The Reserve Bank of India (RBI) is unlikely to clear Telangana Chief Minister K. Chandrasekhar Rao’s (KCR) ambitious scheme of farm subsidy to dole out Rs 5,600 crore, due to the Central government’s policy against cash disbursement.

The KCR-led TRS government plans to distribute the amount to 71 lakh farmers at the rate of Rs 4,000 per acre to around 1.41 crore acres in the state before 15 May. This subsidy is meant for kharif season that begins in the first week of June.

As the Union Ministry of Finance has been discouraging distribution of cash payments to individuals or companies ever since demonetisation on 8 November 2016, and encouraging either digital payments or direct transfer of funds to bank accounts, the RBI is in two minds on allowing Telangana’s request for cash payments to farmers through bearer cheques.

The RBI might consult the Ministry of Finance on this. Senior RBI officials have indicated to the state level bankers’ committee (SLBC) led by the State Bank of India (SBI) recently that the ministry is against flooding the market with cash as it would defeat the purpose of demonetisation.

Under KCR’s scheme, every farmer in Telangana will get a total assistance of Rs 8,000 per acre (for two crops put together) as direct subsidy towards cost of cultivation.

This scheme, in the words of the Chief Minister, is aimed at ending farmers’ suicides and solving their debt crisis to a large extent. This direct cash subsidy drive, in fact, is continuation of a farm loan waiver scheme up to Rs 1 lakh, in a phased manner since June 2014. As part of the loan waiver, the government has been releasing around Rs 5,000 crore every year and it was concluded in early 2017, after the disbursement of around Rs 19,000 crore towards principal loan amounts of farmers.

The actual problem is that most of the farmers haven’t repaid their interest part of their loans and the government has only paid the principal amounts to the banks in four installments. Around 90% of the total 71 lakh farmers in Telangana have still some amount of loan against them due to the accumulation of interest component.

So, if the government releases the subsidy amounts—at the rate of Rs 4,000 per acre per crop—into the accounts of farmers, the banks will naturally credit the amounts against the outstanding dues of farmers and might not release the money to the beneficiaries.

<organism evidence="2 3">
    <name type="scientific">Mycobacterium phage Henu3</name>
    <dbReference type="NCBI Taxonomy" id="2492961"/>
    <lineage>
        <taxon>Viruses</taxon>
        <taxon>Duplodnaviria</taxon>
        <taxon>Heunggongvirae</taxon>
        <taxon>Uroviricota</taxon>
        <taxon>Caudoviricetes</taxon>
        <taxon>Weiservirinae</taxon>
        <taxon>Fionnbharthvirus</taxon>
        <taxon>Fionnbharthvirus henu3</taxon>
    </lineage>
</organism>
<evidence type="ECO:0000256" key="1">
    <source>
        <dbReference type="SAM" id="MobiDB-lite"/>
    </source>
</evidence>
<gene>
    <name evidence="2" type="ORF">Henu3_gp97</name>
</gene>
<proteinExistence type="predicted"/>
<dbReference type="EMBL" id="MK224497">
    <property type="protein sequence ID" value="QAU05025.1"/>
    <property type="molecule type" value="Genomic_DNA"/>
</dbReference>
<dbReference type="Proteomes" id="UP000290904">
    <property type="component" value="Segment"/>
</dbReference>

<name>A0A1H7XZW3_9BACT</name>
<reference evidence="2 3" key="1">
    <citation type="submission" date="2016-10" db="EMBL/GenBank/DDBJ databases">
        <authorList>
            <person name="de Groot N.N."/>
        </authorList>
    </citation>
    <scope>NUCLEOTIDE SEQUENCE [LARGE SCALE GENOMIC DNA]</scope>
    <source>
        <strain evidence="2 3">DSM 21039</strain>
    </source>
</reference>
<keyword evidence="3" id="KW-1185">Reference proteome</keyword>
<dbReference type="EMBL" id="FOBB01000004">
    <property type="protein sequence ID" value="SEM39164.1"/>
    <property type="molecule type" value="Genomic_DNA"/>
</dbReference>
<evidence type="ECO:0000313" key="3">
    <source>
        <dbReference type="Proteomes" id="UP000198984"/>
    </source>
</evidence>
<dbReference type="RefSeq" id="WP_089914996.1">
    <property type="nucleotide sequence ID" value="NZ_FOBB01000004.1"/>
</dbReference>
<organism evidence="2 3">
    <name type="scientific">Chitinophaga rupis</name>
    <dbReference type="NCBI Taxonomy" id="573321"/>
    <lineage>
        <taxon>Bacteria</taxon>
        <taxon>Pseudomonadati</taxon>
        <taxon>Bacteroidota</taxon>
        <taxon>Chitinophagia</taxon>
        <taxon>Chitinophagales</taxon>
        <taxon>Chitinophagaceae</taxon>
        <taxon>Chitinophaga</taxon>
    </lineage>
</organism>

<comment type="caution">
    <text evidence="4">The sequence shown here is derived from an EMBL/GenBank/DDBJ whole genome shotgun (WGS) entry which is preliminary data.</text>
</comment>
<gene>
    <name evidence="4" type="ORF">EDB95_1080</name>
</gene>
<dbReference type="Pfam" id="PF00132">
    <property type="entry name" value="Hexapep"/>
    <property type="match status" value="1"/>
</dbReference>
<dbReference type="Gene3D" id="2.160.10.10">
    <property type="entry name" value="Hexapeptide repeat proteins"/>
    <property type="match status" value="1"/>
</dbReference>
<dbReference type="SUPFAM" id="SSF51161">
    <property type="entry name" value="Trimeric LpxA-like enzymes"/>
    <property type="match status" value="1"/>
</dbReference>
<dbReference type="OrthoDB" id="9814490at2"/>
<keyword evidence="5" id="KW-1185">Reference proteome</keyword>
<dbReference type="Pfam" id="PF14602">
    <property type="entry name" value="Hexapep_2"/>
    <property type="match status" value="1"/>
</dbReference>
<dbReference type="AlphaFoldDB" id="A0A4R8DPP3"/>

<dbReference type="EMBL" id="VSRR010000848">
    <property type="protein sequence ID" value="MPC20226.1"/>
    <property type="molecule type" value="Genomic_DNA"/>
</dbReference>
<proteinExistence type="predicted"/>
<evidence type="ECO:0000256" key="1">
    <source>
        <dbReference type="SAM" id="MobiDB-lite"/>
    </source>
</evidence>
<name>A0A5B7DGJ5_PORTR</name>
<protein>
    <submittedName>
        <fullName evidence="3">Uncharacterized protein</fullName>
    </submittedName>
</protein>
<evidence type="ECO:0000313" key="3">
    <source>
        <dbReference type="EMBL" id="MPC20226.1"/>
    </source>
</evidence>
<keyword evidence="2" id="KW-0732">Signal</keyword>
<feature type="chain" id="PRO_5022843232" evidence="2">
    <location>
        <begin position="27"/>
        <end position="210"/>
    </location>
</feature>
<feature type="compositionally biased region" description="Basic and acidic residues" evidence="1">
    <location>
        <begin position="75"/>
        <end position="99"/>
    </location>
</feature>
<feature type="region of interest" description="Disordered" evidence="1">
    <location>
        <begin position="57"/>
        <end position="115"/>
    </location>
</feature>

According to sources in the SLBC, on an average, each farmer has an outstanding debt of Rs 15,000 in their accounts.

A Cabinet sub-committee led by Agriculture Minister Pocharam Srinivasa Reddy appointed to decide the mode of payment of subsidy has collected opinions from farmers on how they should get the money. Agriculture Principal Secretary C. Parthasarathi told The Sunday Guardian: “Around 70% of farmers preferred cash, while another 20% want cheques.”

Efforts made by senior officials to persuade the RBI top brass in Mumbai for cash payment of subsidy has failed.

The RBI has finally agreed to payment of cheques, but subject to approval of the local bankers.

As the government intends to issue a unique cheque to each farmer, they need to print a unique identity number on it though it is a bearer cheque, to stop misuse of the scheme.

The SLBC executive which includes all public sector banks, have conveyed to the government that they would be running against time to print these many cheques with unique numbers in the next three months.

The SLBC officials have suggested another way out to the agriculture department—that the cheques issued by the government would be credited to the farmers’ accounts and the amount would be adjusted to the outstanding loans first and the banks will issue fresh loans—of Rs 4,000—to beneficiary farmers. But, this proposal was turned down on account of the possible delay in cash payment to farmers.

Even to pay farmers through cheques, the banks need to keep enough cash with them. This again will be a herculean task for the bankers as the RBI has tightened distribution of cash to banks in different states.

The usual cash quota of Telangana is around Rs 9,000 crore per month. But, the supply has crossed the limit for long—to around Rs 12,000 crore per month, in view of heavy demand from Hyderabad banks.

When agriculture department officials called on RBI officials in Mumbai recently, they were told that the total cash (old notes) deposited in Hyderabad banks since demonetisation was around Rs 1.4 lakh crore, and the banks were supplied much more than that—around Rs 2 lakh crore—in the last two years. So, to supply an additional Rs 5,600 crore specifically for farm subsidy might be tough for the RBI.

Minister Srinivas Reddy told this newspaper: “This is a one-of-its-kind prestigious scheme in India to solve the problems of farmers. Our CM will go to Delhi and take up the issue of cash supply with the PM, if necessary.” As the cash subsidy scheme will make or mar its future in 2019 elections, the TRS government is taking every care to ensure its success.


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